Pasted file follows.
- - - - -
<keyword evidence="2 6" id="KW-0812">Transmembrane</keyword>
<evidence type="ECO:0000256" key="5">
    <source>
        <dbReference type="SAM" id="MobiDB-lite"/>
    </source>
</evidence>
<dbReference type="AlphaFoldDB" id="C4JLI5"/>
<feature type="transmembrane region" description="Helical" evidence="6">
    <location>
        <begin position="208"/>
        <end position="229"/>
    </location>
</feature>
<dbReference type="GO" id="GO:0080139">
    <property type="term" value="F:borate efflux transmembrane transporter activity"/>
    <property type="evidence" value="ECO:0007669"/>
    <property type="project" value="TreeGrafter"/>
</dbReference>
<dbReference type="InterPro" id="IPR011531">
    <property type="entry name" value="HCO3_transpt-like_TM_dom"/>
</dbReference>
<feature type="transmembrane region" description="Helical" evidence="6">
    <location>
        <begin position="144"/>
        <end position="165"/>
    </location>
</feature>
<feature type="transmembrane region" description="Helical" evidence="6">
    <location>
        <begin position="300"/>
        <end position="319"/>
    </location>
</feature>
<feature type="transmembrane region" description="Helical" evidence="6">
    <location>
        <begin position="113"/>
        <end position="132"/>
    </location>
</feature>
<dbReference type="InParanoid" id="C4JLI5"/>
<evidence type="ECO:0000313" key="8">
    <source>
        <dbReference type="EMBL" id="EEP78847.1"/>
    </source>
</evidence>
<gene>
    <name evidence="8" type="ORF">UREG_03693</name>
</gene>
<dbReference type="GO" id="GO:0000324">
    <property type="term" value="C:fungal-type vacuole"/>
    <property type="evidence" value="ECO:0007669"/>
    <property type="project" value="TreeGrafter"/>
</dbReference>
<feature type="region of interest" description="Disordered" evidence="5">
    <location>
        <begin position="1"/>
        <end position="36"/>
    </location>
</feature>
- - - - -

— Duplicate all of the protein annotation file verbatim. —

<keyword evidence="2 6" id="KW-0812">Transmembrane</keyword>
<evidence type="ECO:0000256" key="5">
    <source>
        <dbReference type="SAM" id="MobiDB-lite"/>
    </source>
</evidence>
<dbReference type="AlphaFoldDB" id="C4JLI5"/>
<feature type="transmembrane region" description="Helical" evidence="6">
    <location>
        <begin position="208"/>
        <end position="229"/>
    </location>
</feature>
<dbReference type="GO" id="GO:0080139">
    <property type="term" value="F:borate efflux transmembrane transporter activity"/>
    <property type="evidence" value="ECO:0007669"/>
    <property type="project" value="TreeGrafter"/>
</dbReference>
<dbReference type="InterPro" id="IPR011531">
    <property type="entry name" value="HCO3_transpt-like_TM_dom"/>
</dbReference>
<feature type="transmembrane region" description="Helical" evidence="6">
    <location>
        <begin position="144"/>
        <end position="165"/>
    </location>
</feature>
<feature type="transmembrane region" description="Helical" evidence="6">
    <location>
        <begin position="300"/>
        <end position="319"/>
    </location>
</feature>
<feature type="transmembrane region" description="Helical" evidence="6">
    <location>
        <begin position="113"/>
        <end position="132"/>
    </location>
</feature>
<dbReference type="InParanoid" id="C4JLI5"/>
<evidence type="ECO:0000313" key="8">
    <source>
        <dbReference type="EMBL" id="EEP78847.1"/>
    </source>
</evidence>
<gene>
    <name evidence="8" type="ORF">UREG_03693</name>
</gene>
<dbReference type="GO" id="GO:0000324">
    <property type="term" value="C:fungal-type vacuole"/>
    <property type="evidence" value="ECO:0007669"/>
    <property type="project" value="TreeGrafter"/>
</dbReference>
<feature type="region of interest" description="Disordered" evidence="5">
    <location>
        <begin position="1"/>
        <end position="36"/>
    </location>
</feature>